5. As for his findings regarding Mr Dorgbetor, the judge’s approach is wholly in line with relevant jurisprudence. The Rule 24 letter of the Secretary of State cites Ribeli v ECO Pretoria [2018] EWCA Civ 611 at [67 -70]:
However, it is important to recall that the test under Article 8 is an objective one, whatever the subjective feelings of a person may be. That is not to criticise Ms Steenkamp: for understandable reasons she wants to continue to have the professional and social life she has built up in the UK and does not wish to return to South Africa. However, that does not come close to establishing that the Respondent's refusal to grant the Appellant entry clearance constitutes a disproportionate interference with Article 8 rights.
The starting point is that it is well-established in the authorities that there is no relevant family life for the purpose of Article 8 simply because there is a family relationship between two adults (such as a parent and her child) who live in different countries. There has to be something more than normal emotional ties: see Kugathas v Secretary of State for the Home Department [2003] EWCA Civ 31; [2003] INLR 170. In this case it is said on behalf of the Appellant that there is more: in particular that the Appellant needs to be close to her daughter so that she can receive the care and support which she needs.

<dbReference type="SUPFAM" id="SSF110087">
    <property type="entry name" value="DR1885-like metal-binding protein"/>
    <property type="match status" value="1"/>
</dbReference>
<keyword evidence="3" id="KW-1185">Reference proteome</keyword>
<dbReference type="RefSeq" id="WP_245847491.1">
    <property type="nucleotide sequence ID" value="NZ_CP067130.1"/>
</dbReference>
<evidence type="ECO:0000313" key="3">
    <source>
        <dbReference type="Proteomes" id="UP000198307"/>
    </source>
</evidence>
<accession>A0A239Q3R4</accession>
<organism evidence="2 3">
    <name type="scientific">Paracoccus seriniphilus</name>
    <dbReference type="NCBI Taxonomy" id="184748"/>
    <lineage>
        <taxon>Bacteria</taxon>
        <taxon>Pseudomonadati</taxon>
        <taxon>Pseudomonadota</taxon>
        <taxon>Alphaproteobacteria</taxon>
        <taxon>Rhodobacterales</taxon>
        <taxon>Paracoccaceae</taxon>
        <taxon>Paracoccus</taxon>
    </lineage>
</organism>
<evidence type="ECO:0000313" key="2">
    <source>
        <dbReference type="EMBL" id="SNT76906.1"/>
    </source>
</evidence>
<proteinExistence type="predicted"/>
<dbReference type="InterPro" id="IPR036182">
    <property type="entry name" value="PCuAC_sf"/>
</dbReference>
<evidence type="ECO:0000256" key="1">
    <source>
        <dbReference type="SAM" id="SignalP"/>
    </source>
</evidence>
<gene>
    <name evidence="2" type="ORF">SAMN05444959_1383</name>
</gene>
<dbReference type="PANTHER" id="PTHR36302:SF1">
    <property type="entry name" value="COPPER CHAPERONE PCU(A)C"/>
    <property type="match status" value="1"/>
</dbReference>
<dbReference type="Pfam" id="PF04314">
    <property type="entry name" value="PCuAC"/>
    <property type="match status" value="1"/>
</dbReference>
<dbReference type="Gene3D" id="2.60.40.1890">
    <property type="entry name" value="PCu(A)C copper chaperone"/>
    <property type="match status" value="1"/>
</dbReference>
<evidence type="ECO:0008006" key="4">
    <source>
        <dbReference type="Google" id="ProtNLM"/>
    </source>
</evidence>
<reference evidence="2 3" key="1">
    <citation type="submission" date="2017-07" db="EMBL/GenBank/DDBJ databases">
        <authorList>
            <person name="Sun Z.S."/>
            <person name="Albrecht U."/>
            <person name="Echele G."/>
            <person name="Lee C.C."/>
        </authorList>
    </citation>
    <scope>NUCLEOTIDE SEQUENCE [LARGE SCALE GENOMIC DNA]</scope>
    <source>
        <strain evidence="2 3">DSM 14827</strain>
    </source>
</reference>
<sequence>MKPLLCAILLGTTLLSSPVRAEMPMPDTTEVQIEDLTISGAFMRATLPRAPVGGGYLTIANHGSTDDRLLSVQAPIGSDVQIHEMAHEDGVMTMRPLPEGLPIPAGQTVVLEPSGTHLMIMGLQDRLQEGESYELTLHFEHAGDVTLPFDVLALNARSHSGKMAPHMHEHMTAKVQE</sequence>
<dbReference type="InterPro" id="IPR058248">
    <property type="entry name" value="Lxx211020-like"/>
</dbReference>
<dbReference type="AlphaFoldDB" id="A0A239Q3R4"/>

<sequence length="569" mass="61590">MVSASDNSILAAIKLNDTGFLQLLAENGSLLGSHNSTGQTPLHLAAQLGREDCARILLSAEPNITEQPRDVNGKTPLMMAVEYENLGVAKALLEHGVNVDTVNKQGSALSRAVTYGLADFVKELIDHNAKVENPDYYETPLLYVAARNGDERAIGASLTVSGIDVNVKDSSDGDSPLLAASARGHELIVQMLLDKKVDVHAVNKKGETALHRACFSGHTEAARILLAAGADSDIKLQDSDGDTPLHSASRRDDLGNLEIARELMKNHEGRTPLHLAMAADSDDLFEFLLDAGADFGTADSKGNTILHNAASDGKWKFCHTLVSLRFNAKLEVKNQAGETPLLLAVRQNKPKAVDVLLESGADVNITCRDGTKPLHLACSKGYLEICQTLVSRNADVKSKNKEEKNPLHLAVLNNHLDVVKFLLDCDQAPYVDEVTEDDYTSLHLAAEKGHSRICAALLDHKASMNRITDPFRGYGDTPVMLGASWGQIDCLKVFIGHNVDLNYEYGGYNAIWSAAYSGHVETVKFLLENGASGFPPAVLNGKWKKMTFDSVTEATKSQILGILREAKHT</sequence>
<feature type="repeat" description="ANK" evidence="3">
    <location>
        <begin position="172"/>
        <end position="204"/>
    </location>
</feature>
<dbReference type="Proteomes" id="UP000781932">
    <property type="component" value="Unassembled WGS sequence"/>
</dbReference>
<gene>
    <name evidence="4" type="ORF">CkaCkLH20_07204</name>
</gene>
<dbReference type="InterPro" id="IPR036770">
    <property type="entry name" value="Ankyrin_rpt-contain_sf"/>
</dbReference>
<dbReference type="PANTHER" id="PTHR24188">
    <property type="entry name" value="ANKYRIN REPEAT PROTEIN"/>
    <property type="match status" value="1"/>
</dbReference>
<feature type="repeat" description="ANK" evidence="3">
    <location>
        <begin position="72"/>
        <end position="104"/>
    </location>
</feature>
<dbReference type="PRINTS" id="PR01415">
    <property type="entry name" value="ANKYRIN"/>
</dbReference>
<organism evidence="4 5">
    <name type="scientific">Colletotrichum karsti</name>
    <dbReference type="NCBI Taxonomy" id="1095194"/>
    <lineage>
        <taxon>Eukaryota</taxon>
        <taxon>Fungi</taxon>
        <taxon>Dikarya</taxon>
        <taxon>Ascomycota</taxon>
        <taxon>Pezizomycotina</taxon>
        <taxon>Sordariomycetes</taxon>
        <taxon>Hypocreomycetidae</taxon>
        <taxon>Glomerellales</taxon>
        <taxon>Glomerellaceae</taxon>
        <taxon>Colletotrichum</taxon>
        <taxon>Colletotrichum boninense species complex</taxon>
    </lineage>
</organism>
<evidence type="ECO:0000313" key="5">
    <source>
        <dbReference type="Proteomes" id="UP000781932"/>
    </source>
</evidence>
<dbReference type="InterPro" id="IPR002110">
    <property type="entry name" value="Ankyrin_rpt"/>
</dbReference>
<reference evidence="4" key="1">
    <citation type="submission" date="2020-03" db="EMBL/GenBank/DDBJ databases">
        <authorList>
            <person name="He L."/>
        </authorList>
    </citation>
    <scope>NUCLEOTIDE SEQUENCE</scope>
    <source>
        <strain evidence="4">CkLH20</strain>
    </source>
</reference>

The crucial point (and it is a powerful point as a matter of common sense as well as a matter of law) is that the Appellant's daughter could reasonably be expected to go back to South Africa to provide the emotional support her mother needs as well as to provide practical support. For example, if the concern is that the Appellant may be cared for in her home by people who may turn out not to be trustworthy, there is no reason why her daughter cannot live and work in South Africa to supervise the care arrangements made for her mother.
As the UT Judge observed, at the end of the day, what this case is about is the choice which Ms Steenkamp has exercised and wishes to be able to continue to exercise of living and working in a major international centre like London rather than in South Africa, which is her own country of origin. She is entitled to exercise that choice. But, in those circumstances, the UT cannot be faulted for having come to the conclusion that any interference with the Appellant's right to respect for family life conforms to the principle of proportionality.